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NOSACQ-50 Soft guidelines

‘Soft guidelines’ for use of NOSACQ-50

1. Never start a safety climate survey unless there is a clear intention of taking action if indicated. Management should be clearly committed to taking action if indicated before the survey takes place. A survey without subsequent action is worse than no survey. The employees will be disillusioned and the confidence in management will suffer.

2. The survey results should be seen as a tool for dialogue and development – not as a “grade book”. If a survey shows a low level of safety climate, many people tend to look at the results as a “grade book” in school or a court sentence. This is not a constructive way to use a survey. If a survey identifies “problems” areas, it is important to set priorities. First, the distinction between “basic conditions” and “factors that should be changed” should be made (point 7 below above). Second, priority should be given to a few of the most important among the “factors that should be changed”. It is a bad idea to try to change everything at one time. The survey should be seen as a tool in the ongoing development of the organization, and “problems” should be seen as challenges and opportunities for learning.

3. Answering the questionnaire is voluntary!! A low response rate can decrease the quality of the survey. The non-responders will most likely be different from the responders.

4. All respondents are anonymous. If scores are calculated for groups of less than 20 persons all group members should give their active consent. At a few workplaces the employees find it natural not to be anonymous, but this is quite rare. In most cases it is important to protect the anonymity of the respondents. This makes it possible to give critique of the work environment without being afraid of negative sanctions from management or colleagues. If groups are smaller than 20 persons, the statistical precision will be rather small (wide confidence limits). If the groups are small, some employees may also feel that their anonymity is threatened.

5. All employees have the right to see and discuss the results. A report on the safety climate is of no value if the employees do not have the right to see and discuss the results. This means that the report should be available and also understandable for the employees. In many cases it will be a good idea that the consultant or another expert explains the results to the employees, and that the employees are given the opportunity to ask questions.

6. Management as well as supervisors and workers should participate and be committed during the whole process. It is important that representatives from all groups at the worksite participate in the whole process. A “participative approach” without the commitment of the management will often run into major problems with regard to resources and implementation. A “management approach” without the participation of the employees will often run into problems with lack of support and passive resistance. An approach without support from middle managers will often fail since these employees are key persons in any kind of changes at a workplace.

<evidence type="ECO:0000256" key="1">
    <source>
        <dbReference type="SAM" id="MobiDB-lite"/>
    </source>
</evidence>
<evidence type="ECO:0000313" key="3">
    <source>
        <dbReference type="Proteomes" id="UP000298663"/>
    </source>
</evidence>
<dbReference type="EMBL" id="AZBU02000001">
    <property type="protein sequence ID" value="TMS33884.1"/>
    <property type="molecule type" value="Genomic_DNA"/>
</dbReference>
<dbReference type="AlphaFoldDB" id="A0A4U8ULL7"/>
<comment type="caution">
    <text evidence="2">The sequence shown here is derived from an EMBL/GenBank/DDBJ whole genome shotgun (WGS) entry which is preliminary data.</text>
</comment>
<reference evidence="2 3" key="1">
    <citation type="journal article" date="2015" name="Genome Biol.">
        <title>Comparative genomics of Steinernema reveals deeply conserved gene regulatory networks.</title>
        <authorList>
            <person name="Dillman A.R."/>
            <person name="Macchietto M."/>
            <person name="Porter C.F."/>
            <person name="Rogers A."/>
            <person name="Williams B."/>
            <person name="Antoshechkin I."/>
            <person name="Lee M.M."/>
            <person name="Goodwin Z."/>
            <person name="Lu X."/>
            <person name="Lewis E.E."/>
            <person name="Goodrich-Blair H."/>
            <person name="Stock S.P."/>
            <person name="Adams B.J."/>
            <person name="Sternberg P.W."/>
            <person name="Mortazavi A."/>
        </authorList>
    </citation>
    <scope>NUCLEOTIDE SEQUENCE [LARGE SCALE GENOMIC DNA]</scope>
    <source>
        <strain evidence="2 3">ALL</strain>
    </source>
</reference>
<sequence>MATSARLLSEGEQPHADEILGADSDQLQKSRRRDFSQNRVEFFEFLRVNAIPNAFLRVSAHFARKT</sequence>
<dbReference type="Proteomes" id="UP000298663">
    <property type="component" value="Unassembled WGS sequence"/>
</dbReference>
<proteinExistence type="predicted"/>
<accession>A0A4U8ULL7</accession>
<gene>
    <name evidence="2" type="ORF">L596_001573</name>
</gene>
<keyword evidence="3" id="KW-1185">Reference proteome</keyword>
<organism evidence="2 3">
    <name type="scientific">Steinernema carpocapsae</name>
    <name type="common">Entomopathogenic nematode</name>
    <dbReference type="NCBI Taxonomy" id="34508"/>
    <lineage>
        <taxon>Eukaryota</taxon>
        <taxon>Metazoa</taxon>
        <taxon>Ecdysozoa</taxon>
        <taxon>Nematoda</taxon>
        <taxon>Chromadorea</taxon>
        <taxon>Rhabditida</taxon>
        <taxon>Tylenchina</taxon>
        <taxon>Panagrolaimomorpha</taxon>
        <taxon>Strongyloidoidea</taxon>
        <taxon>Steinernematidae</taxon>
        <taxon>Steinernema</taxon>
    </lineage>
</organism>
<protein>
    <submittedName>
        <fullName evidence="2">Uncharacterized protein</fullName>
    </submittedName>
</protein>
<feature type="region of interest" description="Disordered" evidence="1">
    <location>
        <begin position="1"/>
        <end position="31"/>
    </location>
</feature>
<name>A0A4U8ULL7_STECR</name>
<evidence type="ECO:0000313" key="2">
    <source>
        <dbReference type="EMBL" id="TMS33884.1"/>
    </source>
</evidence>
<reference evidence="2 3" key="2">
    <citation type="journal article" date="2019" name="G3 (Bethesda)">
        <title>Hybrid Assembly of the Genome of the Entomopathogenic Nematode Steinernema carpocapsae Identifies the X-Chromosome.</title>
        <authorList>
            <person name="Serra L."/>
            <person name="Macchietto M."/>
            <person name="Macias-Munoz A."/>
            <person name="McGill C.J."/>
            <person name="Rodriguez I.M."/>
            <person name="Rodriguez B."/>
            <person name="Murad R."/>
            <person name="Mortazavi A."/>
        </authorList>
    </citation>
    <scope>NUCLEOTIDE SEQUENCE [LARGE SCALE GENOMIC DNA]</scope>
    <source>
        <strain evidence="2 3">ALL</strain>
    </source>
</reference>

7. It is important to distinguish between basic conditions of work that are “part of the job” (e.g. outdoor weather effects) and factors that could be changed. Do not try to change what cannot be changed, as in some cases the conditions may be considered "part of the job". When basic conditions cannot be changed, focus should be on the strengthening of individual and collective coping resources and competences.

8. There are no standard solutions to the problems. Solutions should be developed locally and integrated in the other activities of the organization aiming at increased productivity and better quality. Almost all safety climate challenges can be solved by the people at the worksite. There are at least two major reasons for this: A) The people of the worksite are the persons who have to change their own ways of doing things. They have to be their own “agents of change”; B) Solutions have to take into account the local resources, conditions and barriers. All changes are context-specific. Even two “identical” worksites may have different potentials and barriers. For these reasons standard “cook-books” have limited value in this field.

9. If interventions are made, it is a good idea to repeat the survey after 1-2 years in order to see if the intended improvements have been made. One of the advantages of using a standardized instrument (such as NOSACQ) is that it can be used for assessing the effects of interventions aiming at improving the working conditions. Usually the interventions should have sufficient time to “settle” before the second survey is performed. If the intended improvements have not been achieved, it should be taken seriously. A proper analysis of “what went wrong here” should be performed.

10. Many workplaces will benefit from surveys with regular intervals as part of the overall concept of the “learning organization” and the “developmental work”. A “learning organization” is an organization in which failures and successes are used as possibilities for collective and organizational learning. Many organizations have norms and procedures that are counterproductive or hide the real problems.

Contact: Pete Kines

National Research Centre for the Working Environment | Lersø Parkallé 105 | DK-2100 Copenhagen O | Denmark |

Phone +45 3916 5200 | fax +45 3916 5201 | e-mail: | CVR: 15413700 | EAN: 5798000399518

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